Investors Pump $9.0 Billion Into Equity Funds Amid Rising Expectations Of Market Volatility

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During Refinitiv Lipper’s fund-flows week ended May 12, 2021, investors were overall net purchasers of fund assets (including both conventional funds and ETFs) for the thirteenth week in 15 (+20.1 billion).

Equity funds (+$9.0 billion), money market funds (+$6.1 billion), taxable bond funds (+$5.1 billion), and tax-exempt bond funds (+$750 million) all attracted net inflows over the trailing five trading days.

Market Wrap-Up

At the close of Refinitiv Lipper’s fund-flows week, U.S. broad-based indices each logged their worst performing week in more than five weeks. Russell 2000 (-4.74%), NASDAQ (-4.05%), S&P 500 (-2.51%), and DJIA (-1.88%) all finished deep in the red. Overseas, broad-based global indices Shanghai Composite (+0.92%), FTSE 100 (+0.85%), and DAX 30 (+0.45%) recorded positive performances. The 10-two Treasury yield spread rose 7.23% to 1.53, while the indicator for expected market volatility over the next 30 days (VIX) rose 51.26% to 27.59.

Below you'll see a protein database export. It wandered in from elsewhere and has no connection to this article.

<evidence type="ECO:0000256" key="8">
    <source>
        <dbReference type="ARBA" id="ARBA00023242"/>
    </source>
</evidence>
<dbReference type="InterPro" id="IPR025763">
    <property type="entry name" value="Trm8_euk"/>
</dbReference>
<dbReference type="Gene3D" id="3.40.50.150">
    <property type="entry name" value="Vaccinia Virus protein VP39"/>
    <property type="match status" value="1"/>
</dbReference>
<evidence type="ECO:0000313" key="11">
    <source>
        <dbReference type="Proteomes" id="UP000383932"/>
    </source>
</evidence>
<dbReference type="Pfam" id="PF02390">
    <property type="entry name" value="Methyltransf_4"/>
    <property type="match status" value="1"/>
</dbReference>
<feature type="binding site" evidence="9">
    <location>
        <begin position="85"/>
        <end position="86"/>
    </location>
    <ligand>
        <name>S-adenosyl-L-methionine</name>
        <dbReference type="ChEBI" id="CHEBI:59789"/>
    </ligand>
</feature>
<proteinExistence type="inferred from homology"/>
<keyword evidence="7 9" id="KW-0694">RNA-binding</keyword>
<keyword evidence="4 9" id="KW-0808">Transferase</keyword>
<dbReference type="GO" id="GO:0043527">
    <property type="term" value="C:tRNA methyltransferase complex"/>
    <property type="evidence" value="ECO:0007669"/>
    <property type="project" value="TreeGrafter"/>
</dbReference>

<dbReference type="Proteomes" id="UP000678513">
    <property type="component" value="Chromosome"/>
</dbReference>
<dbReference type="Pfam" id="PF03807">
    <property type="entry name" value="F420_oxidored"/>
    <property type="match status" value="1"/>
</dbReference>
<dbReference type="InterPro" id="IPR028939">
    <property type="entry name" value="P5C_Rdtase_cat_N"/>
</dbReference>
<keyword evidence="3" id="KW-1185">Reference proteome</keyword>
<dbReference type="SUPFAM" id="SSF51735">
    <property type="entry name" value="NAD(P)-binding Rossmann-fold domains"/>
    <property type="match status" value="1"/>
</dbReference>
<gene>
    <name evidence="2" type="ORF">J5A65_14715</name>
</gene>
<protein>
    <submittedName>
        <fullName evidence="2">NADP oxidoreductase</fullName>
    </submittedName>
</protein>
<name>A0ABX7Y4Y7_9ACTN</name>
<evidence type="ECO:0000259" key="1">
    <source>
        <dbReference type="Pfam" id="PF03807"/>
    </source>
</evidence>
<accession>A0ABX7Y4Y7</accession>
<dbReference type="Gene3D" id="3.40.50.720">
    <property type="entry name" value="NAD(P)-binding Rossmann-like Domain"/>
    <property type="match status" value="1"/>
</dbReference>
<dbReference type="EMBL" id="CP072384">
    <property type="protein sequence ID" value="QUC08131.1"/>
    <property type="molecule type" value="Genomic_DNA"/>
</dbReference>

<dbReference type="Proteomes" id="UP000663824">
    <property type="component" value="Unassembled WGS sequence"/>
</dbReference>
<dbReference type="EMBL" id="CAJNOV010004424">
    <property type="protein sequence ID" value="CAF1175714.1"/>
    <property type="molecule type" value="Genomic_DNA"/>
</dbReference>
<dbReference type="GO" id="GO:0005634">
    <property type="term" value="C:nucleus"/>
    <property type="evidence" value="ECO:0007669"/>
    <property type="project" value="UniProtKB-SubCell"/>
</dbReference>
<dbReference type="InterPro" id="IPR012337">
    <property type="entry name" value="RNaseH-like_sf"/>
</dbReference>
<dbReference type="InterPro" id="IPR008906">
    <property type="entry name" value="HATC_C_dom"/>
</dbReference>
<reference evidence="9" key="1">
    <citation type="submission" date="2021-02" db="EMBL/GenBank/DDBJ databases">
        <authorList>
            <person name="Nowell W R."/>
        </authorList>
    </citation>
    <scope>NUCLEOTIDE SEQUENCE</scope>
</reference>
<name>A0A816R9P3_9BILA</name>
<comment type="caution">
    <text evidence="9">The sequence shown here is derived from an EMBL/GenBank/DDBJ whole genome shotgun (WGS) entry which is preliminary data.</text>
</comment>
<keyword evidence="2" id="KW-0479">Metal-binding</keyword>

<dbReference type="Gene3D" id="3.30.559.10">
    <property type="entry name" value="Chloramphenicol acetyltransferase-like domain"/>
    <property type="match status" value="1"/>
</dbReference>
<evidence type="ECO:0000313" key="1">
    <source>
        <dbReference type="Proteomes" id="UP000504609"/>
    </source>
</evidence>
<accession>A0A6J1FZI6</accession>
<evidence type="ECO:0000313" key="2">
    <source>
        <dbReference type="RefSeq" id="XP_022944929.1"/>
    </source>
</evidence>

On Thursday, May 6, U.S. equity markets closed the session slightly in the black. DJIA (+0.93%) was the daily winner, while the NASDAQ (+0.37%) ended a four-day losing streak. Positive ADP private sector job data reported April employment increased by 742,000 jobs from March—the largest month-over-month increase in six months. The Department of Labor (DOL) also reported a seasonally adjusted initial jobless claims of 473,000, marking the lowest weekly level since the start of the pandemic. The VIX closed the day at 18.24. Friday was a different story for job data, as investors were floored by the DOL reporting nonfarm payrolls employment only rose by 266,000 in April—drastically missing the forecasted mark of an increase of one million. The unemployment rate (6.1%) rose for the first time since last April as nonfarm employment is still down 8.2 million from pre-pandemic levels. Even with the negative news, U.S. broad-based indices ended the day with positive daily performance. After Treasury Secretary Janet Yellen walked back her recent comments geared towards raising rates, investors appear to be betting that Friday’s weak job data will continue to fuel the Federal Reserve’s accommodative monetary policy. The 10-year Treasury yield rose for the first time in five sessions and the VIX ended the week ended the near 52-week lows at 16.84.

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